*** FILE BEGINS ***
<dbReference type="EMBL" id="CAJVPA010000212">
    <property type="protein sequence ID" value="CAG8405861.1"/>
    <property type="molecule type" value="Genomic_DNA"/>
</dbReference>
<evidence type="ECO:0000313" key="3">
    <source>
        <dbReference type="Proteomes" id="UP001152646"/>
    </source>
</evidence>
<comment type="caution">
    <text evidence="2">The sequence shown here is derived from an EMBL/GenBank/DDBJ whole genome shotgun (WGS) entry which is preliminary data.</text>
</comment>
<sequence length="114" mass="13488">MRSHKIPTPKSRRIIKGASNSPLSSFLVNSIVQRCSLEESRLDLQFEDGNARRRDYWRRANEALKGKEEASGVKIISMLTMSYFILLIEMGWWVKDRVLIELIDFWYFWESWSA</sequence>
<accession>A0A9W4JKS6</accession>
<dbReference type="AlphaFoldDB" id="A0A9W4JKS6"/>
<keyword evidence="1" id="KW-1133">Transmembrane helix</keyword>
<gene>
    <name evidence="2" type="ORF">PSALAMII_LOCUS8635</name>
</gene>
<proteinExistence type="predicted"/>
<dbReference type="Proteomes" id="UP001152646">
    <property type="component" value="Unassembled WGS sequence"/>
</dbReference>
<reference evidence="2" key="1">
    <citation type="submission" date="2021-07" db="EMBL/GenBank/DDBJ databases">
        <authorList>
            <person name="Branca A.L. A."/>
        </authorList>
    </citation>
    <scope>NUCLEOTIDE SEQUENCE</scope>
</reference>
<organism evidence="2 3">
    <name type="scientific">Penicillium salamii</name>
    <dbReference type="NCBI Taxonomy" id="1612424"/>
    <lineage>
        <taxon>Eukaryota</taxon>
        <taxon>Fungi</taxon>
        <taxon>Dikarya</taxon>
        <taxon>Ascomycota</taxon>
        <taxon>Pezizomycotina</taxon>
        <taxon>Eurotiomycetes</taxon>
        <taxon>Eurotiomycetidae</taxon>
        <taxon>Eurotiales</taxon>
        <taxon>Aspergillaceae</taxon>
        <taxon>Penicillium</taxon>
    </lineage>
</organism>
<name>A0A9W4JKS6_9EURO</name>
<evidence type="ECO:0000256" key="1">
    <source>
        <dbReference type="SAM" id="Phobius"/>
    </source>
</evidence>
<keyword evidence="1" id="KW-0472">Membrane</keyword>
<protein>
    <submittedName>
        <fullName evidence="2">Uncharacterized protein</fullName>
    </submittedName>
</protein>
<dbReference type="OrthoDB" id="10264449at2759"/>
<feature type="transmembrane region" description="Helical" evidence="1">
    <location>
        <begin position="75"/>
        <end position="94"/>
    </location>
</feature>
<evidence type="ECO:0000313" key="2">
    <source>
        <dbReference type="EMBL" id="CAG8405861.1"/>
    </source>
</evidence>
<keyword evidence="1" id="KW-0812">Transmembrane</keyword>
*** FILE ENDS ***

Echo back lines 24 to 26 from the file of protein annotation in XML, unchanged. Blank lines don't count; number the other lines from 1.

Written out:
<reference evidence="2" key="1">
    <citation type="submission" date="2021-07" db="EMBL/GenBank/DDBJ databases">
        <authorList>